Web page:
And the dream isn't over. The web currently has 16 lexias and at least 55 links, and it continues to grow.
Reading the Web
Not only does hypertext provide new ways to appraoch writing, it challneges us to think about how we read. In order to respond to any text, we must constantly shift our stance or perspective. We must rely on our knowledge of text, and our sense of place within the text itself (Beach 1990). Reading hypertext requires nothing new from us. Since hypertext readers have many choices to make during a reading, their sense of orientation within the text is challenged. Students accessing the poem in the Freedom Web, for example, may click on a word or phrase that takes them away from the poem to a document that deals with immigration laws. From there they may link to a page about Michigan immigration issues. Obviously, hypertext reading, as any reading, does not happen in a linear fashion. George Landow, in his book Hypertext 2.0 (1997) stresses that the electronic linking of text effectively moves us away from the false idea that reading is a linear process. Jane Yellowlees Douglas agrees. She argues that since the advent of modern novels, for example, readers are challenged to negotiate plots much like a hypertext reader negotiates a webbed document like the Freedom Web (1994).
Along with this non-linear or multi-linear reading goes the notion of closure. Students who access the Freedom Web may begin reading the poem, but they may never finish it. Or they may have to suspend their reading as they navigate through some of the other links. Think of it as a narrative with many flashbacks and point-of-view changes. Readers suspend their involvement with one part of the text, only to become involved in another.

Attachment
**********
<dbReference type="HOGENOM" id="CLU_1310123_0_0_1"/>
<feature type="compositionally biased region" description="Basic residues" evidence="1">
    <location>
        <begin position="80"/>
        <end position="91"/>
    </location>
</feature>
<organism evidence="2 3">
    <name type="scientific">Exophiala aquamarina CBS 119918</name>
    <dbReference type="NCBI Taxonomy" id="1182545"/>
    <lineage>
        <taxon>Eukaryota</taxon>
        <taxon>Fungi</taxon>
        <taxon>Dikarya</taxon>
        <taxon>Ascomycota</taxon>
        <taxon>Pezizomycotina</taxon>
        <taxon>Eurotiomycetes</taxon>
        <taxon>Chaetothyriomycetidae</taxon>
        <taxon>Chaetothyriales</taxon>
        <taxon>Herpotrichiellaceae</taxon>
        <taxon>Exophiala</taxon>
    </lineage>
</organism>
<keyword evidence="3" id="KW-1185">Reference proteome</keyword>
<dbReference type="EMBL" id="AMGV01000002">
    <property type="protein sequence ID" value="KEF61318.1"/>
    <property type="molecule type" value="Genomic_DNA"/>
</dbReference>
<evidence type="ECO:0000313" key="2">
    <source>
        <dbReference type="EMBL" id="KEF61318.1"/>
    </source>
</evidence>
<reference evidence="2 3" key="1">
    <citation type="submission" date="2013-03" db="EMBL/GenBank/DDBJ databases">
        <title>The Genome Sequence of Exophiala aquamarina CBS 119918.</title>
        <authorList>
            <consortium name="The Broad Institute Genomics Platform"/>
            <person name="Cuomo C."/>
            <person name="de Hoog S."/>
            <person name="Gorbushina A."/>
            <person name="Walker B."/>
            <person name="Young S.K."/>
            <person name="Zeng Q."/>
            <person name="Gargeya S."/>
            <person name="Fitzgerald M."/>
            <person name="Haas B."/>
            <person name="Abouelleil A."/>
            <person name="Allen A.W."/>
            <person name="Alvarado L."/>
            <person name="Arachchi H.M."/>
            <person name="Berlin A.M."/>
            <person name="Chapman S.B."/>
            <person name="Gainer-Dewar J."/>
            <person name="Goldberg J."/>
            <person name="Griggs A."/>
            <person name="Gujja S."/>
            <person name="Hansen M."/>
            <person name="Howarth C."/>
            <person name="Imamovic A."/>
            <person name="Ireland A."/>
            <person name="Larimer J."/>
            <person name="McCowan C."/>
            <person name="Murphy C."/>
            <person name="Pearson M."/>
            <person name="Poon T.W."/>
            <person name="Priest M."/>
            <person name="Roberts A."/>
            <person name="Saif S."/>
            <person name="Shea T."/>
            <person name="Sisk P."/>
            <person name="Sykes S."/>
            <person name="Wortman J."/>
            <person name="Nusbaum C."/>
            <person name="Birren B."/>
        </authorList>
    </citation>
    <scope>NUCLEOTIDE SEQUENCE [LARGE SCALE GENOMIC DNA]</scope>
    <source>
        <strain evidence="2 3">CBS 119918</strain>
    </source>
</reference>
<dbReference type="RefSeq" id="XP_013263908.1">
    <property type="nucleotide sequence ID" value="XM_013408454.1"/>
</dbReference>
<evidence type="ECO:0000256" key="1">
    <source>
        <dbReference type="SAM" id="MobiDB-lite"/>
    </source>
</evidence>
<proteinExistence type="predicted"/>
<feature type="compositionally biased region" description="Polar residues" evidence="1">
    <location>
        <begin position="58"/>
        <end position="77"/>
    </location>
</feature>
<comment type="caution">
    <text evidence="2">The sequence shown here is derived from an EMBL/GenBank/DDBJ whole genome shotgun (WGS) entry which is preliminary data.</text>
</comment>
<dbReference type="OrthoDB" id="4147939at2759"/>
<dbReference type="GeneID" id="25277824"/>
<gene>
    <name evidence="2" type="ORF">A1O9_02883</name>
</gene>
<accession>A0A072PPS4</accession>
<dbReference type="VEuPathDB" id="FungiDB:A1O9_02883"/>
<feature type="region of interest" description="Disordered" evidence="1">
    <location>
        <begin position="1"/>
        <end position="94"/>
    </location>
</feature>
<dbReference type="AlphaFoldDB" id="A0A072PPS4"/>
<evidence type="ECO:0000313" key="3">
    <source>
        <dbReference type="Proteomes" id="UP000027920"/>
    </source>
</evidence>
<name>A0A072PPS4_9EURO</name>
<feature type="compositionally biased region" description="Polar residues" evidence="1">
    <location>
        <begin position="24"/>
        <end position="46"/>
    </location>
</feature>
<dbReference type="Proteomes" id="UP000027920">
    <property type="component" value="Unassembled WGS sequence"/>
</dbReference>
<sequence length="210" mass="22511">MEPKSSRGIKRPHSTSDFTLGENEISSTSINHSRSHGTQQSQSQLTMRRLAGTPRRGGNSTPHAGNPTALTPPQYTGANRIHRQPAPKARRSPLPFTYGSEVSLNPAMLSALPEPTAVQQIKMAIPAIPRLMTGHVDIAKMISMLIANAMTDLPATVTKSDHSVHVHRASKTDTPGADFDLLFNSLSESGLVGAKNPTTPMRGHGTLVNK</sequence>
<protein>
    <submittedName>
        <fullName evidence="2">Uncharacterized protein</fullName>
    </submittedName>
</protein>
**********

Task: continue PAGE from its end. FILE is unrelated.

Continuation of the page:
This is an important aspect of hypertext. Since hypertext permits readers to choose their own paths through a particular web, or docuverse, it challenges our notion that text is an entity that contains a definable beginning, middle, and end. The Freedom Web has a starting place, the Rita Dove poem. But it really has no middle or end. When the Freedom Web is published on the World Wide Web it will link to other documents and truly become endless. It is possible that no two readers will ever read the same text, even before the Freedom Web becomes part of a larger web. But that concept already fits with our knowledge of readers and their role in reading more "traditional" book bound texts. Louise Rosenblatt's work (1978) has shown us that each reader brings a body of knowledge to a text that differs from another reader's, and therefore each reader constructs a somewhat different meaning from the text. He or she reads a slightly different text. Hypertext, with its choices, then, offers more opportunities to explore multi-linear text, but it does not truly alter the reading process.